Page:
Wednesday, September 14, 2011

Blueberries 101

Today has been one of those days.  Those days where nothing seems to go quite right. Things you've done a million times before (and a million more in your head) and it still just seems to disappoint. 

For starters.  Blueberries.  I have a love/hate relationship with these tiny little suckers.  They're like a hundred bucks for a handful, North Carolina doesn't seem to believe in carrying canned blueberries on their shelves and the fresh ones they do have on hand.. are no longer blue.  More white than anything, those grossberries.  So, I took it upon myself to can my own.  Now, I won't go saying I'm a prodigy at canning or anything, but I have canned a few things in the past.  So what could go wrong, you ask?  Absolutely everything.  I was only able to purchase 2 pints of blueberries because of the price... after sorting through the moldy ones, I was left with approximately a pint left.  All this work to can 1 pint of stinkin' blueberries.  I also had complications during the canning process, so all-in-all, I was as petrified as could be when pulling my finished jar from the hot bath.  I held the tongs so far out in front of me because in my mind, my jar was going to explode right then and there, because even if I didn't do anything wrong, I felt like I had.  And why did I want these canned blueberries so bad anyway?  Because they are absolutely delicious in cereal.  That's it.  That's the only reason.  I want canned blueberries for my cereal.  Fresh ones just don't cut it for me.  They don't turn my milk blue.

So now, that couldn't have been the only thing to make my day "one of those days".  And it wasn't.  I tend to think I have a bit of an artistic side to me, and I don't particularly like things to be simple.  I wanted to create a cute label for my blueberries.  And why not?  I canned apple butter and peach chutney last year and while cleaning out the chutney jars that weren't being eaten as quickly as I had hoped, I had poured out my apple butter as well.. because nothing was labeled.  I wanted labels.  I needed labels.  Well, a label.  I had in my mind the perfect label - so cute - so creative.  I headed straight for Michaels, the craft store guru of them all.  They had no labels.  Not one.  Zilch.  So I made due with some scrapbooking supplies. *Sigh*

Finally, after finishing canning & labeling, it was picture time.  Except my camera was dead.  Go figure.

Next time, I think I might just beg my mom to spend the $5 and send me a can in the mail.  It'd at least save me the headache.  In the meantime, and hopefully I didn't scare you away from canned blueberries, use this recipe to can your own:

Home-Canned Blueberries
Canned blueberries are delicious and I especially like mine spooned over top of whole grain cereal and milk.  The processing of canning the blueberries is simple and the same process can be used for raspberries, blackberries, huckleberries, mulberries, elderberries and currants.  You, however, can not can strawberries using these directions because strawberries are too soft of a fruit.  The recipe below is for 1 canned pint of blueberries.  If you are planing on canning more than one pint, or even canning quarts of blueberries, alter the recipe accordingly.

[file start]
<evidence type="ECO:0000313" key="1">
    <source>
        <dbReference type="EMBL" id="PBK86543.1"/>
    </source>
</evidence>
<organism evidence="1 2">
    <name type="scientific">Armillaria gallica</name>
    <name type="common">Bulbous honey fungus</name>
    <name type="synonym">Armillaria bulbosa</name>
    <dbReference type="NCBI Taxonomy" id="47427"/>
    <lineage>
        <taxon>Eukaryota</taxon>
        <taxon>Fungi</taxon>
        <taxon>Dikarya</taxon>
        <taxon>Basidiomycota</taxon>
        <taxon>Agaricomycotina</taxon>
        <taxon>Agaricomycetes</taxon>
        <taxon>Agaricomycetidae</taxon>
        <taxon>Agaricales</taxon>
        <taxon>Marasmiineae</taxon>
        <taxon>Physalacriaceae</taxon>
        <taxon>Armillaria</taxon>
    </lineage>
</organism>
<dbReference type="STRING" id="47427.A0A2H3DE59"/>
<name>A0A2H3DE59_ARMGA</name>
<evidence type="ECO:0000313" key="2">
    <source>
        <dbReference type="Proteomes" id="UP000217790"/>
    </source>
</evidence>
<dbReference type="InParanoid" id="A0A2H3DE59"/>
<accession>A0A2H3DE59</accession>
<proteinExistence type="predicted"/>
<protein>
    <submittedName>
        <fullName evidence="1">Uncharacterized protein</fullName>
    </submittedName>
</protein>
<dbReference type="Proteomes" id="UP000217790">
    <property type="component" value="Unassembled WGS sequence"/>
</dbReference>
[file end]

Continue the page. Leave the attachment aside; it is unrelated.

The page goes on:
- 1 tbsp lemon juice per pint jar
- 2 1/2 c fresh blueberries
- 1/2 c sugar
- 1 c water

First, wash your jar and lid to sanitize them.  The best way to do this is to run them through the dish washer.  Place the jar in the oven (that has been set to a "warm" setting - or about 120F) and place the lid in a saucepan filled with water (but do not allow this water to boil).  Meanwhile, fill your canning bath full of water (you need about an inch above the jars when they are placed in the bath) and bring to a boil.

Wash the berries and sort through them, picking out all the stems, mushy berries and moldy berries.  It's easier to do this if you place them in a large bowl of water and slide your hands through them.  You'll be able to feel the mushy berries between your fingers and spot the moldy ones.  Add the water and sugar to a small saucepan.  Heat on med/high and stir until the sugar has dissolved.

Once the water in the canning bath is at a rolling boil, you can start your canning process.  Pull the jar out of the oven and place 1 tbsp of lemon juice in the bottom.  Add your blueberries to the jar and tap the jar on the countertop to help pack them in there. Add the hot syrup (water and sugar mixture) to the jar leaving a 1/4" to 1/2" headspace and wipe any spills off the rim of the jar.

Use your magnetic lid lifter to take the lid out of the hot water and place it on the jar.  Tighten the ring around the lid and place the jar on the rack in the canner.  Lower the rack, close the lid to the canner, and allow 15 minutes to process. (20 minutes if you decide to use quart jars.)

When the 15 minutes are over, remove the jar and allow it to cool in a draft free area without bumping or touching it.  This usually takes overnight, but I try to be safe and wait an entire 24 hours.  Once cooled, your blueberries are ready to be stored.


Post a Comment

Facebook Favorites More